A/N: And here is the last and final chapter of A Lioness. Thanks go out to AMP, Suburban House Elf, Kate, and of course J.K. Rowling. I can be contacted at email@example.com.
Disclaimer: This is not mine.
Chapter Two- Discussions
"Delubrum Minervae." The bolts in the lock clicked open as Minerva uttered the password, and she stepped into her personal quarters with a relieved sigh. Lee Jordan's comment had dispelled the somber atmosphere in the Gryffindor common room, and it had returned to normal in no time. Minerva had left soon after that. It had, after all, been a long and tiring day.
Conjuring herself a cup of tea, Minerva sat down in her favorite chair by the window. Her quarters consisted of three rooms—a bedroom, a bathroom, and the sitting room she was in now. The rooms were by no means opulent, but they weren't sparsely furnished either. Because she was the head of Gryffindor the predominant colors were red and gold, warm colors that were altogether pleasant to come home to. The sitting room in particular was filled with various trinkets and mementos of her time teaching. An entire display case was filled with figurines from the headmaster, who found it amusing to give her cat statuettes each Christmas. The most recent one closely resembled Minerva's Animagus form. A large painting of Hogwarts held pride of place over the fireplace, given to her by a former student years ago; it changed according to the season. Minerva gazed at the pleasant summer scene while she sipped her tea.
Now that her mind was no longer occupied with thinking of what to say to her Gryffindors, she found her thoughts returning to Harry Potter. She was disturbed by what she had seen of him in the Gryffindor common room. He had seemed dark and brooding, completely turned inward. He needed to see that pushing others away because of the prophecy would do more harm than good. Nor would blaming anyone accomplish anything, especially Albus, who blamed himself enough already for not telling Harry of the prophecy sooner. But the boy's godfather had just died, so he had reason to be angry and depressed. Minerva closed her eyes at that, once again thinking that Sirius needn't have died, if only she had been there when Harry had come looking for her the day of the attack.
But her tea was growing cold, and she was extremely tired, and she had sworn that she would stop blaming herself for something that she couldn't change. She was not to blame any more than Albus or Harry were; everything that had happened was Lord Voldemort's doing, and they all needed to remember that. Draining her cup, Minerva hauled herself to her feet and entered her bedroom, vanishing the tea things as she went. She changed into her nightgown and undid her trademark bun, braiding back her long black hair. She barely remembered to take the potions that Poppy Pomfrey had given her before climbing into her bed, which was looking more welcoming by the minute. Harry Potter and Lord Voldemort could wait until morning; she was going to sleep.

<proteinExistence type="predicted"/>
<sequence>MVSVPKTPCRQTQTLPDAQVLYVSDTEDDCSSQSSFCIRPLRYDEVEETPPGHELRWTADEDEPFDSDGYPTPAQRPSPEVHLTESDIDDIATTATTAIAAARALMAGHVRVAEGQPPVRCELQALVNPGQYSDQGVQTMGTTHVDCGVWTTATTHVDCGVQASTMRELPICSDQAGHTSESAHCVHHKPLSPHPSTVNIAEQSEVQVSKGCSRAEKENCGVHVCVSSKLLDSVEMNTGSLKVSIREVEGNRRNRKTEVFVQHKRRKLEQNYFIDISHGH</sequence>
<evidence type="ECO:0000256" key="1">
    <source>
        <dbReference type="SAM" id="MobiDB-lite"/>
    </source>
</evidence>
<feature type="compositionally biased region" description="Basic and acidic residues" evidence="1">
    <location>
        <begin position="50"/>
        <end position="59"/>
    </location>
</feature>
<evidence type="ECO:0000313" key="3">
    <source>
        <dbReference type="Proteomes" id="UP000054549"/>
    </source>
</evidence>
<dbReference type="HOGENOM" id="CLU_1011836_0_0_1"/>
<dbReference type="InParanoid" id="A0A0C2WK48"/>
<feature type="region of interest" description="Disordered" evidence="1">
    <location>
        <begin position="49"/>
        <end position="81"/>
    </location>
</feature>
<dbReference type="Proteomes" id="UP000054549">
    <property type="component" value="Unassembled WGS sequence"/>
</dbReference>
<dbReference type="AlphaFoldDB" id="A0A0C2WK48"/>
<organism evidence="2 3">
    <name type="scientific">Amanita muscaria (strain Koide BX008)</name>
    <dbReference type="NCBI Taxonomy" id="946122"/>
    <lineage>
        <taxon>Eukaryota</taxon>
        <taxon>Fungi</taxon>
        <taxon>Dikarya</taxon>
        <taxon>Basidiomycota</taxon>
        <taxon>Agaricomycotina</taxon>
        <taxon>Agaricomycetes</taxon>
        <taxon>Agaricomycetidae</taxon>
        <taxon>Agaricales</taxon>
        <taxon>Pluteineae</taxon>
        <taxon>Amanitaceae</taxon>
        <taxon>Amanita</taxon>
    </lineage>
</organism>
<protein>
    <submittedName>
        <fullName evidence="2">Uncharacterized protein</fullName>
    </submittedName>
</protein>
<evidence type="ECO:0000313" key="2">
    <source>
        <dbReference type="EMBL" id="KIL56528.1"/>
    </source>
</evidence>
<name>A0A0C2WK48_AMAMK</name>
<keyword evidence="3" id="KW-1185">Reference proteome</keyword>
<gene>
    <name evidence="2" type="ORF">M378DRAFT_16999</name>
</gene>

She rose later than usual Monday morning, undoubtedly because of the stress of the day before. Dressing hastily, Minerva only just remembered to take her potions before heading to the Great Hall. Breakfast was in full swing as she entered, and she had to reprimand several students for their boisterous behavior before she reached the High Table.
"Good morning, Professor Dumbledore," she said as she sat down in her usual chair to the headmaster's right. Serving herself breakfast, Minerva began to eat as he replied.
"And to you, as well," he said with a smile, eyes twinkling. "What are your plans for this morning, if I may ask?"
Pouring herself some tea, Minerva answered, "I intend to finish marking the fourth years' exams today. And I suppose I will venture into Umbridge's office before lunch," she finished reluctantly. She had been most displeased when she had seen Umbridge in the hospital wing the previous day; she would not have been at all unhappy had Albus left the woman in the Forbidden Forest with the centaurs. Minerva was not looking forward to sorting through Umbridge's belongings, but it had to be done.
"I apologize, but it is necessary," the headmaster said, echoing her thoughts. "Besides," he added with another smile, "I rather think you will enjoy finding items that might incriminate Dolores."
"I had not thought of the task in precisely that light," Minerva admitted, feeling a certain amount of vengeful glee at causing trouble for Umbridge. The former High Inquisitor's star at the Ministry had fallen quite rapidly after the attack in the Department of Mysteries, and a dubious item or two might be just the key to preventing it from rising ever again.
Chuckling at the look on her face, Albus asked, "And have you had an opportunity to tell Mr. Potter that his Quidditch ban has been revoked?" His smile faded as he glanced at Harry Potter, who was sitting at the Gryffindor table with Ginny Weasley and halfheartedly picking at his food.
"No, I have not. I shall speak with him later today—perhaps after lunch." Looking from the headmaster to Harry and back, Minerva wished she could do more to help them both. But if wishes were fish we would walk on the sea… She changed the subject abruptly. "However, I have spoken to Gryffindor House about the attack. It went well," she added when Albus gave her an inquiring look.
"Excellent." Finishing his breakfast, the headmaster stood. "I shall see you at lunch, then, Professor McGonagall," he said with a nod as he left.